There is disclosed herein with reference to the accompanying drawings a resistor-type solid state oxygen sensor consisting of an oxygen ion conductive solid electrolyte member of a composition similar to that disclosed in the above-identified reissue patent, and a porous cermet layer having both a metallic skeleton and a ceramic skeleton, wherein the ceramic skeleton supports oxygen ion conductivity at elevated temperatures.
The particular selection of the ceramic and metallic compositions for the cermet layer as well as the selection of the material composition for the solid electrolyte member is a matter of design choice having had the benefit of the following discussion.
The invention will become more readily apparent from the following exemplary description in connection with the accompanying drawings:
FIG. 1 is a sectioned schematic illustration of resistor-type solid electrolyte oxygen sensor incorporating the inventive concept;
FIG. 2 is an electrical schematic equivalent circuit of the embodiment of FIG. 1; and
FIG. 3 is a plot of percent oxygen in nitrogen versus oxygen sensor current illustrating the operation of the embodiment of FIG. 1.
While the following discussion will employ a specific composition for the solid electrolyte member and the cermet layer to provide a specific disclosure of an operating oxygen sensor, it is apparent to those skilled in the art that oxygen ion conductive solid electrolyte materials other than zirconia can be employed. For instance, oxygen ion conducting ceramics include ceria, thoria, hafnia, magnesia and some titanates. In addition to platinum, other suitable electron conductive metals include silver, gold and other noble metals of the platinum group.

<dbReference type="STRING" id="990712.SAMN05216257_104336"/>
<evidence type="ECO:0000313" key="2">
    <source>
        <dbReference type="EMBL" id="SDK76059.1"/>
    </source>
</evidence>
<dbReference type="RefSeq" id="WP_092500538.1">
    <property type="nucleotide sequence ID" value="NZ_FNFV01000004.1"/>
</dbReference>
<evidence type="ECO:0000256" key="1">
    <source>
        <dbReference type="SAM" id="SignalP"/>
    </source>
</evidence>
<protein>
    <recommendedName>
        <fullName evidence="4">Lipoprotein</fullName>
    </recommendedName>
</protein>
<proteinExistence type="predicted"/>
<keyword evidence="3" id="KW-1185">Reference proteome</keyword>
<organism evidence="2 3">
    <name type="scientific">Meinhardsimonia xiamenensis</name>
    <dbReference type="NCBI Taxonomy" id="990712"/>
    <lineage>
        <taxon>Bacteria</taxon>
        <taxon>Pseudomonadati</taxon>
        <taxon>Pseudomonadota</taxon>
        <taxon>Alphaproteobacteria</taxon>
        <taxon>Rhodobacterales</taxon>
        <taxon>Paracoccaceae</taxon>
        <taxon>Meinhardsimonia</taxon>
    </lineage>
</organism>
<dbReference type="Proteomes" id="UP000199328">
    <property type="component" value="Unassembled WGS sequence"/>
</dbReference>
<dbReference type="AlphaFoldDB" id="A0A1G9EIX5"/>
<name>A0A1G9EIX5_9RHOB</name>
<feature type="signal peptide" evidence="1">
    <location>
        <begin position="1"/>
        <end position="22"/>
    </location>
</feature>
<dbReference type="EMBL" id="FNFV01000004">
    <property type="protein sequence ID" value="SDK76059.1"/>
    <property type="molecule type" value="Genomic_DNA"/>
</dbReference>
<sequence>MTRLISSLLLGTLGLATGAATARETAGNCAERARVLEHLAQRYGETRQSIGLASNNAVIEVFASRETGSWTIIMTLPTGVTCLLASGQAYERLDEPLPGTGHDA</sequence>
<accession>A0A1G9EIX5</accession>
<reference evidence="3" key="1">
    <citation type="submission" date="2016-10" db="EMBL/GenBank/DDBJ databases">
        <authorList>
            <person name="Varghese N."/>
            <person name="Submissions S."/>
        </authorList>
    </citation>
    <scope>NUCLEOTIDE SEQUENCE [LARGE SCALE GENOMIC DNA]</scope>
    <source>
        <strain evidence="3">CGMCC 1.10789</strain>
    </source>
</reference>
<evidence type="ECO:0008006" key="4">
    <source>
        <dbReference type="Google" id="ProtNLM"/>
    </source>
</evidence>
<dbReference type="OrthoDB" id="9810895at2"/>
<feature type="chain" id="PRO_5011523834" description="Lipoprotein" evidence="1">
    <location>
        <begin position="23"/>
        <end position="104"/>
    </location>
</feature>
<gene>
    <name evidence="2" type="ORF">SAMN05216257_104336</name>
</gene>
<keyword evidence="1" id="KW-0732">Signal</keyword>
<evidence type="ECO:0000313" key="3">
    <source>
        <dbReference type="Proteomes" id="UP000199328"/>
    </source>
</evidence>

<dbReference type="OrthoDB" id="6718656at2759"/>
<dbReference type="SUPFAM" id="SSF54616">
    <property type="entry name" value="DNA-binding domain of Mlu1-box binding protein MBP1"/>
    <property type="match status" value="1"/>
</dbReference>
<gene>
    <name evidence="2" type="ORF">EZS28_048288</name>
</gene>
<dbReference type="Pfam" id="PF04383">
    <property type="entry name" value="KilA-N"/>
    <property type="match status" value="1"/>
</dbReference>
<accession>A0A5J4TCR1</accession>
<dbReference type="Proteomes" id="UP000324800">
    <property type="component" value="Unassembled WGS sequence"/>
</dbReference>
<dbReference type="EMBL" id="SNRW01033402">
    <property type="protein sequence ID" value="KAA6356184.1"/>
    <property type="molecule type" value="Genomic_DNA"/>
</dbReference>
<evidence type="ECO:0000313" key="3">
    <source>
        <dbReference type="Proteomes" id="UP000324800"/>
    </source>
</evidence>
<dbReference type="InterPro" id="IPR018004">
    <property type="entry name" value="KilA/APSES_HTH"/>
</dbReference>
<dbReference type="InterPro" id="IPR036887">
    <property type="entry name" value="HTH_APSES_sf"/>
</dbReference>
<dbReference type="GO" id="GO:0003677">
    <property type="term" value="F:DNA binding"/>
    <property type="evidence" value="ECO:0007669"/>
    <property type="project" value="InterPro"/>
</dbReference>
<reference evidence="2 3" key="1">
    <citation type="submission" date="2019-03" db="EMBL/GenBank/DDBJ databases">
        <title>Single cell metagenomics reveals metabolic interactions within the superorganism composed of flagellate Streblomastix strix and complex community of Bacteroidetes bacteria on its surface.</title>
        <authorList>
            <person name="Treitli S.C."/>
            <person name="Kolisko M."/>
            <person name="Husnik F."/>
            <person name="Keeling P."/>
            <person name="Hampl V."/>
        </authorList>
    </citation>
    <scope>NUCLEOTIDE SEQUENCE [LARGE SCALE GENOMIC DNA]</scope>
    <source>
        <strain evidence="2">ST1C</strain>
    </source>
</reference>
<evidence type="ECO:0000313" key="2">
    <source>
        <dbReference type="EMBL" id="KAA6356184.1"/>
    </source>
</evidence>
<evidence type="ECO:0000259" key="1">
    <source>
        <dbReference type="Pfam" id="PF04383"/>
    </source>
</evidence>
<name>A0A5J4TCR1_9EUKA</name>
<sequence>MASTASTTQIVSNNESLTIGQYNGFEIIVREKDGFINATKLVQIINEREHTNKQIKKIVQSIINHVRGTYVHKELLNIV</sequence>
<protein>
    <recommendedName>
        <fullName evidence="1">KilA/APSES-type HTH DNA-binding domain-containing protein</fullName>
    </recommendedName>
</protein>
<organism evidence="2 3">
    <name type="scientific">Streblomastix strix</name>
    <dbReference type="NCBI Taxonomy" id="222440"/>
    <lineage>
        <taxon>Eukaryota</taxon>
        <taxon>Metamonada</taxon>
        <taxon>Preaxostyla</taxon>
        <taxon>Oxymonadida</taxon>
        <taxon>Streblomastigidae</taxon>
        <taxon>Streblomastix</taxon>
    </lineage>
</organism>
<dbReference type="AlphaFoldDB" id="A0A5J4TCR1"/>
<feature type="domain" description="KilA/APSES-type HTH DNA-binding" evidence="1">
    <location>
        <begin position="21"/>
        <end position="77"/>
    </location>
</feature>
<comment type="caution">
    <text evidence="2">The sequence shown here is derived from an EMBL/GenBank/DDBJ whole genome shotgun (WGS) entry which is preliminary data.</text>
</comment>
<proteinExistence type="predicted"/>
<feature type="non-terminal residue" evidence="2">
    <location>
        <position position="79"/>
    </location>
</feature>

Referring to FIG. 1, a typical embodiment of the resistor-type solid electrolyte oxygen sensor 10 is sectionally illustrated to consist of an oxygen ion conductive solid electrolyte member 20 and a cermet layer 30 in intimate contact therewith. The sensor 10 forms a resistive element in the electrical circuit 40 which includes a DC source 50 and an ammeter 60 connected in series with the cermet layer 30. The cermet layer 30 is illustrated as a porous structure consisting of a metallic skeleton 32 and a ceramic skeleton 34. For the purposes of discussion, it will be assumed that the metallic skeleton 32 consists of platinum and the ceramic skeleton 34 consists of zirconia. The oxygen ion conductive solid electrolyte member 20, of which there are numerous suitable material compositions as described in the above-identified reissue patent, is typically illustrated in FIG. 1 to consist of yttria stabilized zirconia.